Most owners did not charge late fees for April, well before the prohibition against late fees was issued.  

We are seeing greater than 85% of tenants have paid their rent in full for April and May and generally timely.

As would be expected, some tenant took advantage of the moratorium and did not pay rent when they had an ability to do so.  Many people are in better financial position today than they were three months ago due to the enhanced federal unemployment and stimulus money.  

Our company and many other landlords are working with Mediate Milwaukee to attempt to resolve some of these issues without filing for eviction.

Are you worried about how the rest of the year looks?

Absolutely. Landlords need to collect their rents in order to survive. If landlords do not survive, tenants and municipalities suffer.

The real fear is, unless something dramatically changes, that August and September will be far worse due to the expiration of the enhanced federal unemployment, the stimulus money being spent, and those employers who received the SBA Payroll Protection Program grants will no longer be required to keep those employees.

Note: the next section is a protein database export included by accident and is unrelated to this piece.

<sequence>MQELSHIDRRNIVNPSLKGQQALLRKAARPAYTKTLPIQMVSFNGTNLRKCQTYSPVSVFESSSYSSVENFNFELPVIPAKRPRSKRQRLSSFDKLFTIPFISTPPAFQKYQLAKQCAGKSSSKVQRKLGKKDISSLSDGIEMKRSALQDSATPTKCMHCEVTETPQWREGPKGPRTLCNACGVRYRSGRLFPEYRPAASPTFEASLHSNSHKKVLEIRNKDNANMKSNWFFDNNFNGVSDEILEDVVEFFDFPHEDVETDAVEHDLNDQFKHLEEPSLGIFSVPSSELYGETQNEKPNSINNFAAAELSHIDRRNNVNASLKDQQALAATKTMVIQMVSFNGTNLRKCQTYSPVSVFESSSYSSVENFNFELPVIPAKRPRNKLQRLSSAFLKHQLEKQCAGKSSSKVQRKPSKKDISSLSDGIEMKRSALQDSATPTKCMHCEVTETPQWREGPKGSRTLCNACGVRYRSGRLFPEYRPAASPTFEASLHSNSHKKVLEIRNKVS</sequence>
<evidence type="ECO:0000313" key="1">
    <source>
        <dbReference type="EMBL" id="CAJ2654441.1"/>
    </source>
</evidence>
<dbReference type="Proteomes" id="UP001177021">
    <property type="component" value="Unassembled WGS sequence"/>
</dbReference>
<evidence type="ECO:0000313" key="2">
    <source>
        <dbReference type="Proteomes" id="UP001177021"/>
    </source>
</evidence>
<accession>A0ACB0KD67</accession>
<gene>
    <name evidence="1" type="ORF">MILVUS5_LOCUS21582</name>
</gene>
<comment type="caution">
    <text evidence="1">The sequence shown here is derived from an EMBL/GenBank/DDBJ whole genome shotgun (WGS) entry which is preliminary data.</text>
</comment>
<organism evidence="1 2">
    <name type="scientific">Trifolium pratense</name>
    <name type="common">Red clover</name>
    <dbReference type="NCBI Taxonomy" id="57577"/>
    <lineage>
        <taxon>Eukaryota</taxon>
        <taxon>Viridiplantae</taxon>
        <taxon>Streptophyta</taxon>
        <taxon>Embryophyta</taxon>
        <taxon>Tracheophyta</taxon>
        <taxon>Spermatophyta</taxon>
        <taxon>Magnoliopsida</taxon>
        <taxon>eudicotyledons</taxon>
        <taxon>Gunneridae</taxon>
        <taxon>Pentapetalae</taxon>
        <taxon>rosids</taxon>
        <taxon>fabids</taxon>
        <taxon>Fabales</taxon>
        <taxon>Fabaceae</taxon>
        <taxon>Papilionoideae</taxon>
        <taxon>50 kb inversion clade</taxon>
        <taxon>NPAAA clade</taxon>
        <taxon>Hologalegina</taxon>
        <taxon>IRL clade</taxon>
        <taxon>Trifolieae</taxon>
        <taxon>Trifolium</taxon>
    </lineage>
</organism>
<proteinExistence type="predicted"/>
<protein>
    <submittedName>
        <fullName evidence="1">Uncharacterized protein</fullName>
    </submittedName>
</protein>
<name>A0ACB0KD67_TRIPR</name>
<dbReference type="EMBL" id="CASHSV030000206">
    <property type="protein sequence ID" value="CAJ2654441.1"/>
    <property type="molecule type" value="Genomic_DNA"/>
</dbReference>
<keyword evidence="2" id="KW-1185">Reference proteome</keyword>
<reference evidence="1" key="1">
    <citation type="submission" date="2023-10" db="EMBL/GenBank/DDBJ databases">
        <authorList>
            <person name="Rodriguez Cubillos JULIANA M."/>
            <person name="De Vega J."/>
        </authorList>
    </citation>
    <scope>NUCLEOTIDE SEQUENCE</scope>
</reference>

Any substantial disruption in rent collections will cause an impact on not only the property owners, but also on future rental housing costs.

Milwaukee and other communities have recently furloughed employees due to COVID’s impact on their budget.  This comes well before we will see the impact of COVID on payment of property taxes, sewer and water and reductions in collections of other city fees.    

We can look at  2008 and see how that impacted Milwaukee’s housing for years after. The City ended up foreclosing on hundreds of properties, with many having been vandalized to the point they were razed.  Milwaukee continues to have a huge number of tax foreclosures today, even in what was one of the best economies in history. It will only get worse now due to COVID.  This is not only a burden to the cities but also reduces future housing choices for tenants.

Picture of one of Sherrena (from Desmond’s EVICTED) properties on 10th & Center that was foreclosed upon shortly after the 2008 crises.  It burned in April 2018 and was finally razed in November 2019. (Photo by Heiner Giese)

There are predictions that the COVID housing impact will be far worse than the Great Recession. The 2008 bubble was predictable and the build up to it was over a couple of years.  Many people in the housing industry realized the prices of real estate at the time was unsustainable and those people were not harmed.